- Designating Unknown Responsible Third Parties: How to Properly Designate an Unknown Driver
- Premises Liability: Do Open and Obvious Naturally Occurring Conditions Pose an Unreasonable Risk of Harm?
- The Borrowed Servant Doctrine – At What Point Will the General Employer’s Liability Be Severed?
- Texas Tort Claims Act: Are Physicians Independent Contractors or Employees?
- Diamond Offshore Services Ltd. v. Williams—Courts Must View Video Evidence Before Ruling on Issues of Admissibility
- Reservation of Rights Letter and the Insured
- Permissive Interlocutory Appeals
- Graves Amendment
- United Scaffolding, Inc. v. Levine: Expanding Control for the Purpose of Premises Liability Claims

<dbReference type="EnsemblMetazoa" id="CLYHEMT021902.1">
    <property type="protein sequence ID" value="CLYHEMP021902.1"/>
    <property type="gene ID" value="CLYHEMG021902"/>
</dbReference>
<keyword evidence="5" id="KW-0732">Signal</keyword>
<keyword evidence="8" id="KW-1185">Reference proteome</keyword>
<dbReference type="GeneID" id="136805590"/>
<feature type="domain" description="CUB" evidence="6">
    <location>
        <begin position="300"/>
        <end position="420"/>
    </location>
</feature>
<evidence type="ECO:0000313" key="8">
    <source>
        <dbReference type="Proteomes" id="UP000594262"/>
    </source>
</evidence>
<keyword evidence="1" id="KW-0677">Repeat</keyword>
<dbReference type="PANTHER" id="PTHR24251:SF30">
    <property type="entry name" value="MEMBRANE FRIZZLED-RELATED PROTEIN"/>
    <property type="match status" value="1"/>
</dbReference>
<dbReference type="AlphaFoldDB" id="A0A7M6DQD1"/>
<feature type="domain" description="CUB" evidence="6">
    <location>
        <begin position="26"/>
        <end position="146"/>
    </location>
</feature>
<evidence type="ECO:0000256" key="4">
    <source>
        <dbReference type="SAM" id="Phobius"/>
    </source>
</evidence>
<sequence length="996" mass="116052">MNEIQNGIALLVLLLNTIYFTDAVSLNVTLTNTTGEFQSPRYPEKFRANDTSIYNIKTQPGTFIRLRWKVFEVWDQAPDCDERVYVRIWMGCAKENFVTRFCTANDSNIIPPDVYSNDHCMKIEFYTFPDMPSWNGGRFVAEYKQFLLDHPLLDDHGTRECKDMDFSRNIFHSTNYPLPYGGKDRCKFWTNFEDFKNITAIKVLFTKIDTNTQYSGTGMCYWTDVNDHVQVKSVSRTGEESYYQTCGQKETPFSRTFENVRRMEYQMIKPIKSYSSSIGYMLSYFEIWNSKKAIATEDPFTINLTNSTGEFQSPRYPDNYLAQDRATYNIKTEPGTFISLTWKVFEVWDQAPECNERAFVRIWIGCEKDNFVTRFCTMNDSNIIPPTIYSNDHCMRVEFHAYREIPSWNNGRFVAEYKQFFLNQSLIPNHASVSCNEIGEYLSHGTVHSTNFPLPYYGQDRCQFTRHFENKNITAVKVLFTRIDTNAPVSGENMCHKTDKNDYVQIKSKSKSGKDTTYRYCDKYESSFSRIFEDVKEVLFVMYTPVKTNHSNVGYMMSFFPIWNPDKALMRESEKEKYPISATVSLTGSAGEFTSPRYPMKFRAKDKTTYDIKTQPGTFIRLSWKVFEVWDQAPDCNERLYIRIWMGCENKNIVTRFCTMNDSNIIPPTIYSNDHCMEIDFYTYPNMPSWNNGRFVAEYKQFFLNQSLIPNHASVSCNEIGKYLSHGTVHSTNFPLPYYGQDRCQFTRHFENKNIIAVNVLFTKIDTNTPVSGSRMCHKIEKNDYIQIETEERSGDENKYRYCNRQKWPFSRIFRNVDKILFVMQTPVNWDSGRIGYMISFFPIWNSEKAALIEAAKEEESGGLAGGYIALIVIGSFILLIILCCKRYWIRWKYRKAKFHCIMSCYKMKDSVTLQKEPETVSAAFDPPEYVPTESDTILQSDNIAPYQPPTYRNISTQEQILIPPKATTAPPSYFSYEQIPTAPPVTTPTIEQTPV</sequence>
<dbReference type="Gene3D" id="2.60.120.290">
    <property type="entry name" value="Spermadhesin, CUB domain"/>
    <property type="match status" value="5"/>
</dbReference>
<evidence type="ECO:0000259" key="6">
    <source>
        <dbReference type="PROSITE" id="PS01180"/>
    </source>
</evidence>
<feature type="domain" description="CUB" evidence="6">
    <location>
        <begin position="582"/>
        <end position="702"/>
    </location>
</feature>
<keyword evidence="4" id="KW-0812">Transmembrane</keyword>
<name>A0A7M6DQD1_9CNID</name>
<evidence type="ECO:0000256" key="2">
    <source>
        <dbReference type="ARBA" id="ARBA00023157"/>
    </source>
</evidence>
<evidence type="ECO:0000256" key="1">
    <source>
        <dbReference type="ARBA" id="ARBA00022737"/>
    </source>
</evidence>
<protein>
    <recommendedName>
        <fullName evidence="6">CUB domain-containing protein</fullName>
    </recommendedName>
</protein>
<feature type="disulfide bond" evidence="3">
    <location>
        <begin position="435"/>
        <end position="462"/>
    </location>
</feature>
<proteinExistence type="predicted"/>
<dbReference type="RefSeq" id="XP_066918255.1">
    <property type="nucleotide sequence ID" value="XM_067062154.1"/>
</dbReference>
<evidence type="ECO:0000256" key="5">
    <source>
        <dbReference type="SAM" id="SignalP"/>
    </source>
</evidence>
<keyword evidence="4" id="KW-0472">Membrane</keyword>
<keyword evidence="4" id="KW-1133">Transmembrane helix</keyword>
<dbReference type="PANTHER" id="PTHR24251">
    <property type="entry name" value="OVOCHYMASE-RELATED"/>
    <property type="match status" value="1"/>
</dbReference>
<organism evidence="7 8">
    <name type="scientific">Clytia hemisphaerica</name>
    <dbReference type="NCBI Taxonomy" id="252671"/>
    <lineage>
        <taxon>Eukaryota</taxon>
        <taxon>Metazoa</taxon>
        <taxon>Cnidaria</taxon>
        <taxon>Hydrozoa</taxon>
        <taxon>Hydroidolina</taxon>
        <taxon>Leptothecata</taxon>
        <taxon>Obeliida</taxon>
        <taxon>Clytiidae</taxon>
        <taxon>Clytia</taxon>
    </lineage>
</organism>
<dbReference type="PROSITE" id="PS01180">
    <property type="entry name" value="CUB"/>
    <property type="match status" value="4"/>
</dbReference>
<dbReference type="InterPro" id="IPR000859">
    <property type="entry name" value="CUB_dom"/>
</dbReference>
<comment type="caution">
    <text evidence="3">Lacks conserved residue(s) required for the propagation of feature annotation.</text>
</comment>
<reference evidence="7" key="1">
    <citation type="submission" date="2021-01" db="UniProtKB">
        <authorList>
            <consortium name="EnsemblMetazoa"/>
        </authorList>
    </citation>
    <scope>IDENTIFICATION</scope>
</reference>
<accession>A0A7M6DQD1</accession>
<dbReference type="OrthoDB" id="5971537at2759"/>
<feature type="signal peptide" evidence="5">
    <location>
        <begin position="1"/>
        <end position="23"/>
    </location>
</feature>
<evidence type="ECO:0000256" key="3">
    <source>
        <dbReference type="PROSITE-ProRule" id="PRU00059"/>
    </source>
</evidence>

- Potential Barriers and Limitations to Successful Cyber Subrogation
Showing 2 posts from September 2017.
Introduction: A Model for Insurance Fraud
In recent years, numerous public insurance adjusters, contractors illegally acting as public adjusters and attorneys have used severe weather events, like the 2012 Hidalgo County hailstorms, to manipulate a profit from the subsequent flood of insurance claims. A typical model used to maximize profit on fraudulent insurance claims starts with canvassers going door-to-door convincing homeowners they are entitled to more compensation than their insurance company provided. Read More ›
Historic flooding recently occurred as a result of Hurricane Harvey. This flood reached levels never before recorded, even eclipsing the record recently established during the Tax-Day Flood of 2016. As a result of this most recent flood, the Army Corps of Engineers and local officials decided to release water from the Addicks and Barker reservoirs. This release of water by a governmental agency presents a major legal hurdle for liability: governmental immunity. Read More ›